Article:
Global Agenda 8:22 AM 3/7/2014
Middle East 6:12 AM 3/7/2014
Middle East 4:15 AM 3/7/2014
Life Lessons with Judy Simon
Before making Aliyah to Israel, Tzvi Fishman was a Hollywood screenwriter. He has co-authored 4 books with Rabbi David Samson, based on the teachings of Rabbi Kook, Eretz Yisrael, Art of T'shuva, War and Peace, and Torat Eretz Yisrael.
Today is the Tenth of Tevet, the fast day marking the beginning of the siege that led to the fall of Jerusalem and the destruction of the First Temple. It is a day of introspection and repentance, not only over the misdeeds of our ancestors, but over our wrongdoings, as our Sages have taught, “In every generation that the Beit HaMikdash is not rebuilt, it is like it was destroyed in that generation.” That is to say, it is our sins today that are preventing the rebuilding of the Beit HaMikdash - the Holy Temple in Jerusalem.
One of these sins is when we fail to set Jerusalem above all of our other joys. As the Psalmist says: “How can we sing the L-rd’s song in a foreign land? If I forget thee, O Jerusalem, let my right hand forget her cunning. If I do not remember thee, let my tongue cleave to the roof of my mouth; if I do not set Jerusalem above my highest joy” (Tehillim, 137: 4-6).
So important is this message to the survival of the Jewish People that our Sages decreed that this Psalm should be recited after every meal we eat during the week. “By the rivers of Babylon (and Manhattan and Paris and Los Angeles and Mexico City), there we settled down, yea, we wept when we remember Zion” (Tehillim, 137:1) We are always to remember that Zion is our true home, not Babylon, and we are to set our love for Jerusalem above our highest joy.
Our Sages also decreed that this Psalm should be recited at every Jewish wedding, in order to teach that even at this supreme moment of happiness when bride and groom are joined in holy matrimony, there is yet a greater joy – the joy we must feel for Jerusalem.
If we place other pleasures over the joy we should feel for Jerusalem, then something is wrong with our Judaism.
If we place other pleasures over the joy we should feel for Jerusalem, then something is wrong with our Judaism. If sitting down on Sunday mornings in our Central Park apartments with the New York Times and a fresh bagel and lox is more pleasurable to us than our joy over Jerusalem, then we ourselves are delaying the rebuilding of the Temple. If the New York Knicks and the Chicago Bulls and the World Series and the New York Stock Exchange and the Academy Awards and the latest Woody Allen movie and our golf handicaps and doubles matches are more exciting to us than Jerusalem, then our understanding of being Jewish is warped. If refurnishing our mansion in Johannesburg and our villa on the Cote d’Azur is more important to us than rebuilding Jerusalem, then something is wrong with our understanding of Torah. If vacations to Bermuda and Venice and Disneyland are our first choice ahead of Jerusalem then we have some serious repentance to do.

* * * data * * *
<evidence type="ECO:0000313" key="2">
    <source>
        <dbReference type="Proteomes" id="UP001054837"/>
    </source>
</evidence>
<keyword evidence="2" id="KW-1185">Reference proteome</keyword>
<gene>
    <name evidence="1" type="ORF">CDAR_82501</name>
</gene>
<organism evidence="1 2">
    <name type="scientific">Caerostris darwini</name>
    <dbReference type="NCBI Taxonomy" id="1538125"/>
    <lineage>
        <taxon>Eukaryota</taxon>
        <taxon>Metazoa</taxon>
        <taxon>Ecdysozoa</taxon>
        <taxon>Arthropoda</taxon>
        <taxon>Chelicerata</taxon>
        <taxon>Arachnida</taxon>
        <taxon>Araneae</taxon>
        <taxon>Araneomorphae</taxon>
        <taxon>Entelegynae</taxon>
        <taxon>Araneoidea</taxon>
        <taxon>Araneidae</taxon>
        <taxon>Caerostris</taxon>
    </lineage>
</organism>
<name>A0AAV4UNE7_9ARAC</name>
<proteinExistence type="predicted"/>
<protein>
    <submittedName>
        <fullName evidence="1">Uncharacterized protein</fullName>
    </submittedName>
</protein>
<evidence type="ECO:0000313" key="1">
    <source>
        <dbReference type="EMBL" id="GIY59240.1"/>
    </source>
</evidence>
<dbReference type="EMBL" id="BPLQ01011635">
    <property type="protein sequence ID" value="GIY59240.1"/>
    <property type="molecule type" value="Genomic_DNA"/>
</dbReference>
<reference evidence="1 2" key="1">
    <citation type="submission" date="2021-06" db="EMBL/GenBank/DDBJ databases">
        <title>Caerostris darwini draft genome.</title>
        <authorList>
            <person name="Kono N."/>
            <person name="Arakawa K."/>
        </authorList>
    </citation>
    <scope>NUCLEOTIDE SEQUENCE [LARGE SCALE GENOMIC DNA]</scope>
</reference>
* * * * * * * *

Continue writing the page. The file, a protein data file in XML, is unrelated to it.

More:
Our unsurpassed love for Jerusalem is not only because it is G-d's chosen city. It is not just because it is the most beautiful city on earth. Jerusalem teaches us the true understand of Torah. It teaches us that Judaism is more than practicing private mitzvot, and searching for OUs in the supermarket, and donating to the Federations in Miami, Los Angeles, and New York. Jerusalem teaches us that the Torah is the establishment of a mighty Jewish nation in the Land of Israel. It teaches us that the Torah is not just a list of dos and don'ts, but rather a Divine national constitution and that real Torah Judaism includes a national homeland and national capitol and national kingship and judiciary and army and being a part of the Nation of Israel - and not a part of a foreign land.
I hope these beautiful photographs of the walls of Jerusalem by the Israeli photographer Yehoshua HaLevi will inspire each one of us with a greater love for our cherished Holy City and help us reset Jerusalem above our highest joy. May the Holy Temple be rebuilt swiftly, in our time. Amen.